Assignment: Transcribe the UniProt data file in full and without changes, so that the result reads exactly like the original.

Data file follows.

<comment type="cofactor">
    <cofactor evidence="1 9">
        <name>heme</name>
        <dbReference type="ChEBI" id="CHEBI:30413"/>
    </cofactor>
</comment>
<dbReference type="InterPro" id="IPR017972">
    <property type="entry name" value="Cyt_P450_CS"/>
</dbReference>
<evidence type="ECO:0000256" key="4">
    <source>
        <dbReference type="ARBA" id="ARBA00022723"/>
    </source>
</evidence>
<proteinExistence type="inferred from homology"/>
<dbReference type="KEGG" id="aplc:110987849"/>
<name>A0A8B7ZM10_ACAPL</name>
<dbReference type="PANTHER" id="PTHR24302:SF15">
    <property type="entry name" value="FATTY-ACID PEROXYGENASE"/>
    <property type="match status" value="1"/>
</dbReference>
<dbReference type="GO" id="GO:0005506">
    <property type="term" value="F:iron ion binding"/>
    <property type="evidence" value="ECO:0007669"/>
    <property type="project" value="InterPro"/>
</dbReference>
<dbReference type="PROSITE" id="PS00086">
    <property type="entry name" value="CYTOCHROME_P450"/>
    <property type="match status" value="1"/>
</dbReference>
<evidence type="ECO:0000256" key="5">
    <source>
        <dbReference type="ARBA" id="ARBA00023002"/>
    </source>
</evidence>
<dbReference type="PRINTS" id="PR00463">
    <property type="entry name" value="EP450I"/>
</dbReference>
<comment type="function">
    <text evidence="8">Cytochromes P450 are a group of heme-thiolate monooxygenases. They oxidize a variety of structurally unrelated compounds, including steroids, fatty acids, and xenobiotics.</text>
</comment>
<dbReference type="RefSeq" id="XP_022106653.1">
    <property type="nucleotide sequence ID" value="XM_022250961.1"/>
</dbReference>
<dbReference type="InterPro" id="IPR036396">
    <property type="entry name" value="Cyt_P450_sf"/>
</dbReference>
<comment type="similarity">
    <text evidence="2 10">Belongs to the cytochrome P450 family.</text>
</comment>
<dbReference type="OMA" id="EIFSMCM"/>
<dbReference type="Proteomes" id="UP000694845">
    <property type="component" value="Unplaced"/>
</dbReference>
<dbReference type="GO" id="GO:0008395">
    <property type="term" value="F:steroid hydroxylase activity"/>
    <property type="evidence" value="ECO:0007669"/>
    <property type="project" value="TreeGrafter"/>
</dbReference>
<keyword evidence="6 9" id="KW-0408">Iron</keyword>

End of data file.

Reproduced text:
<comment type="cofactor">
    <cofactor evidence="1 9">
        <name>heme</name>
        <dbReference type="ChEBI" id="CHEBI:30413"/>
    </cofactor>
</comment>
<dbReference type="InterPro" id="IPR017972">
    <property type="entry name" value="Cyt_P450_CS"/>
</dbReference>
<evidence type="ECO:0000256" key="4">
    <source>
        <dbReference type="ARBA" id="ARBA00022723"/>
    </source>
</evidence>
<proteinExistence type="inferred from homology"/>
<dbReference type="KEGG" id="aplc:110987849"/>
<name>A0A8B7ZM10_ACAPL</name>
<dbReference type="PANTHER" id="PTHR24302:SF15">
    <property type="entry name" value="FATTY-ACID PEROXYGENASE"/>
    <property type="match status" value="1"/>
</dbReference>
<dbReference type="GO" id="GO:0005506">
    <property type="term" value="F:iron ion binding"/>
    <property type="evidence" value="ECO:0007669"/>
    <property type="project" value="InterPro"/>
</dbReference>
<dbReference type="PROSITE" id="PS00086">
    <property type="entry name" value="CYTOCHROME_P450"/>
    <property type="match status" value="1"/>
</dbReference>
<evidence type="ECO:0000256" key="5">
    <source>
        <dbReference type="ARBA" id="ARBA00023002"/>
    </source>
</evidence>
<dbReference type="PRINTS" id="PR00463">
    <property type="entry name" value="EP450I"/>
</dbReference>
<comment type="function">
    <text evidence="8">Cytochromes P450 are a group of heme-thiolate monooxygenases. They oxidize a variety of structurally unrelated compounds, including steroids, fatty acids, and xenobiotics.</text>
</comment>
<dbReference type="RefSeq" id="XP_022106653.1">
    <property type="nucleotide sequence ID" value="XM_022250961.1"/>
</dbReference>
<dbReference type="InterPro" id="IPR036396">
    <property type="entry name" value="Cyt_P450_sf"/>
</dbReference>
<comment type="similarity">
    <text evidence="2 10">Belongs to the cytochrome P450 family.</text>
</comment>
<dbReference type="OMA" id="EIFSMCM"/>
<dbReference type="Proteomes" id="UP000694845">
    <property type="component" value="Unplaced"/>
</dbReference>
<dbReference type="GO" id="GO:0008395">
    <property type="term" value="F:steroid hydroxylase activity"/>
    <property type="evidence" value="ECO:0007669"/>
    <property type="project" value="TreeGrafter"/>
</dbReference>
<keyword evidence="6 9" id="KW-0408">Iron</keyword>